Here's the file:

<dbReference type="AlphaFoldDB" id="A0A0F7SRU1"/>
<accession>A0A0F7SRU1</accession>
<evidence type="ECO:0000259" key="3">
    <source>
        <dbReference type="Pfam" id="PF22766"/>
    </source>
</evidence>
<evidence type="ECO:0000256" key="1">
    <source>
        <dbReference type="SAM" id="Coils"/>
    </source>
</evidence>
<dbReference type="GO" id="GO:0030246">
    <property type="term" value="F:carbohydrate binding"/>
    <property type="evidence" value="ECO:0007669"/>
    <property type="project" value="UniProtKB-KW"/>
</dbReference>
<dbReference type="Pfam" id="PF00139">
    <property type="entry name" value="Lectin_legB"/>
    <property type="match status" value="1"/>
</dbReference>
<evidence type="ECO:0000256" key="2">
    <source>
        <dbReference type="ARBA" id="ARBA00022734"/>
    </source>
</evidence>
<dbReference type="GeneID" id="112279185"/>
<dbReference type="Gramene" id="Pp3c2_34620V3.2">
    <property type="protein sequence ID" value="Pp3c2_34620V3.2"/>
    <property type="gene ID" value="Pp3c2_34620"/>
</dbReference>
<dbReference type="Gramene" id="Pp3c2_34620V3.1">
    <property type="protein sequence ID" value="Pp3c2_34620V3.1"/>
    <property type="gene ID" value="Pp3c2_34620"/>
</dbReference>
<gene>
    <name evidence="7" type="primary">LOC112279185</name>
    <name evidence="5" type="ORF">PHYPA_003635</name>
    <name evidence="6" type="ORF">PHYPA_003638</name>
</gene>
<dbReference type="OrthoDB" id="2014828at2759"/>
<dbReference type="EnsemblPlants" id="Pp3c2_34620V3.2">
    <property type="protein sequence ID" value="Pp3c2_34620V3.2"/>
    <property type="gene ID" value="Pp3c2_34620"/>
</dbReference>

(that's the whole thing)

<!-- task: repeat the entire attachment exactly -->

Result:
<dbReference type="AlphaFoldDB" id="A0A0F7SRU1"/>
<accession>A0A0F7SRU1</accession>
<evidence type="ECO:0000259" key="3">
    <source>
        <dbReference type="Pfam" id="PF22766"/>
    </source>
</evidence>
<evidence type="ECO:0000256" key="1">
    <source>
        <dbReference type="SAM" id="Coils"/>
    </source>
</evidence>
<dbReference type="GO" id="GO:0030246">
    <property type="term" value="F:carbohydrate binding"/>
    <property type="evidence" value="ECO:0007669"/>
    <property type="project" value="UniProtKB-KW"/>
</dbReference>
<dbReference type="Pfam" id="PF00139">
    <property type="entry name" value="Lectin_legB"/>
    <property type="match status" value="1"/>
</dbReference>
<evidence type="ECO:0000256" key="2">
    <source>
        <dbReference type="ARBA" id="ARBA00022734"/>
    </source>
</evidence>
<dbReference type="GeneID" id="112279185"/>
<dbReference type="Gramene" id="Pp3c2_34620V3.2">
    <property type="protein sequence ID" value="Pp3c2_34620V3.2"/>
    <property type="gene ID" value="Pp3c2_34620"/>
</dbReference>
<dbReference type="Gramene" id="Pp3c2_34620V3.1">
    <property type="protein sequence ID" value="Pp3c2_34620V3.1"/>
    <property type="gene ID" value="Pp3c2_34620"/>
</dbReference>
<gene>
    <name evidence="7" type="primary">LOC112279185</name>
    <name evidence="5" type="ORF">PHYPA_003635</name>
    <name evidence="6" type="ORF">PHYPA_003638</name>
</gene>
<dbReference type="OrthoDB" id="2014828at2759"/>
<dbReference type="EnsemblPlants" id="Pp3c2_34620V3.2">
    <property type="protein sequence ID" value="Pp3c2_34620V3.2"/>
    <property type="gene ID" value="Pp3c2_34620"/>
</dbReference>